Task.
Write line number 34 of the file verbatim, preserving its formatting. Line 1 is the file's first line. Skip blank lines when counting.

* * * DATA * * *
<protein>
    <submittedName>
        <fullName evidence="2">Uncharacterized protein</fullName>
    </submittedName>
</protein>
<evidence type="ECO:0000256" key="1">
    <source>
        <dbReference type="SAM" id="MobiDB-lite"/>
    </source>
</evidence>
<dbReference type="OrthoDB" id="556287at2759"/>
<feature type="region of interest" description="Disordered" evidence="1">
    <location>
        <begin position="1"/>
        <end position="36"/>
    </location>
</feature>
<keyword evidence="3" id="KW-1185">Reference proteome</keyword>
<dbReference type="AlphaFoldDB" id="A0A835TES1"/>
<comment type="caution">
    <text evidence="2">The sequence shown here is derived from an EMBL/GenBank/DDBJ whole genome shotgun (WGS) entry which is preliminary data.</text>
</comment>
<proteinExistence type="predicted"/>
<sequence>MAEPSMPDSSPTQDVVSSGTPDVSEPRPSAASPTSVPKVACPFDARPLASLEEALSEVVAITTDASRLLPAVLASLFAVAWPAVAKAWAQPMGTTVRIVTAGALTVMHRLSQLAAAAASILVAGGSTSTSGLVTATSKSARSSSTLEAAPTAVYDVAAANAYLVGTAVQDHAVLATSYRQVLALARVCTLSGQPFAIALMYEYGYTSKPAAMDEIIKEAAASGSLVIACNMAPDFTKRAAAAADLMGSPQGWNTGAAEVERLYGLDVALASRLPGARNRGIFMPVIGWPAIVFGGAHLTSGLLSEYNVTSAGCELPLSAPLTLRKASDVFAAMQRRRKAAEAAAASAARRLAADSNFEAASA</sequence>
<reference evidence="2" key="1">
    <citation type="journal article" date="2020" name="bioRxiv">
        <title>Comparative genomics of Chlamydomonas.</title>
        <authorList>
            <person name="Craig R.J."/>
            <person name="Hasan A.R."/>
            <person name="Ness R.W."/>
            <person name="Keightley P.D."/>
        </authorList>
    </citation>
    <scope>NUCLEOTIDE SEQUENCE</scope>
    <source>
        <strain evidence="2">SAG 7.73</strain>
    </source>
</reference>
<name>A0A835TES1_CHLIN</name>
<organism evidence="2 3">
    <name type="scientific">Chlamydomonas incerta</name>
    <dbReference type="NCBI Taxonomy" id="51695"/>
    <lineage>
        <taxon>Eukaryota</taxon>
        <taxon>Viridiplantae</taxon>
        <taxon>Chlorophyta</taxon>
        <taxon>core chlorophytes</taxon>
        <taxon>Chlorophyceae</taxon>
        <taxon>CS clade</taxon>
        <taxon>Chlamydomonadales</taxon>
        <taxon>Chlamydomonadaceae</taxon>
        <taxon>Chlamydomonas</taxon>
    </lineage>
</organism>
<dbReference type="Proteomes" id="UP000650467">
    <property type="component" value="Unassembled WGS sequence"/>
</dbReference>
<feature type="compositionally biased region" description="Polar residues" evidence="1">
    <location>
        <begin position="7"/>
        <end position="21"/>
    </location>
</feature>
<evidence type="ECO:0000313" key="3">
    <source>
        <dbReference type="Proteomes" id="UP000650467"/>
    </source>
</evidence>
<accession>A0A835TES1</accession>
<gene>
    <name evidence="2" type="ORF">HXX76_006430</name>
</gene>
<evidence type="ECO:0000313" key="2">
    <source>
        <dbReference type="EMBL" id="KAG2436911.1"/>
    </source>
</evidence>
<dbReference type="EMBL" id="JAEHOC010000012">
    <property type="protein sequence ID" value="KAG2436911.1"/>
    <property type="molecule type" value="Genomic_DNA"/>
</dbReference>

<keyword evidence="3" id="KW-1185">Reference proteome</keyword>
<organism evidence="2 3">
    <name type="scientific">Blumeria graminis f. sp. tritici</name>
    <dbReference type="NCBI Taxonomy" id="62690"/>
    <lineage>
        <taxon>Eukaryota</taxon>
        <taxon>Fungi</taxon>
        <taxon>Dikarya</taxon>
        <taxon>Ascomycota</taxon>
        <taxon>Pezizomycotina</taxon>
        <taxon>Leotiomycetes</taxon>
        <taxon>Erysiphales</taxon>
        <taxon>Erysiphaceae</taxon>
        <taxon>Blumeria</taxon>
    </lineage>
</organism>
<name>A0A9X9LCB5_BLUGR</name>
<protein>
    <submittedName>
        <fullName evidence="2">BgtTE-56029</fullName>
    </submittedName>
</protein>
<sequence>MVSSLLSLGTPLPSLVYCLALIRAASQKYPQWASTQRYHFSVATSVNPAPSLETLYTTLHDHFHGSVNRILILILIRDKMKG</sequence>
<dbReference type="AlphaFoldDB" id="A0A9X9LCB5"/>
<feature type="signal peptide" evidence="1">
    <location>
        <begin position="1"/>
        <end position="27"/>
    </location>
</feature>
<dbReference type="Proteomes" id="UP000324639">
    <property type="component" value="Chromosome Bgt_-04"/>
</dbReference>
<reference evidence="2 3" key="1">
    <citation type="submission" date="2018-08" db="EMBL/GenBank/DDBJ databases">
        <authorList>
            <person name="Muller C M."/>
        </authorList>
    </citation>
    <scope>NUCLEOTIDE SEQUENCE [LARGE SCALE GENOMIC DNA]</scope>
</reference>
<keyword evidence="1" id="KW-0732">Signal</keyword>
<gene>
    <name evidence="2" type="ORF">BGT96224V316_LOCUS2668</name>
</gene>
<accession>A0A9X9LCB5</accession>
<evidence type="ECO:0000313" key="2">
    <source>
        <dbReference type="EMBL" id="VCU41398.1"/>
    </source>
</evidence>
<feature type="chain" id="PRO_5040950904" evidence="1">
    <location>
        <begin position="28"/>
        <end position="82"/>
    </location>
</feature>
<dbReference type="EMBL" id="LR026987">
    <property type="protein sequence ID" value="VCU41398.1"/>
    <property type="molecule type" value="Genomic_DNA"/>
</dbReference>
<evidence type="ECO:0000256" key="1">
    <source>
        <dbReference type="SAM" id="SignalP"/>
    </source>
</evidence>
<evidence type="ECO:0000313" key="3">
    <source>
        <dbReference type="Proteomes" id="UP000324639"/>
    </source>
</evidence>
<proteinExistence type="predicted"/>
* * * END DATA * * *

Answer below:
    </citation>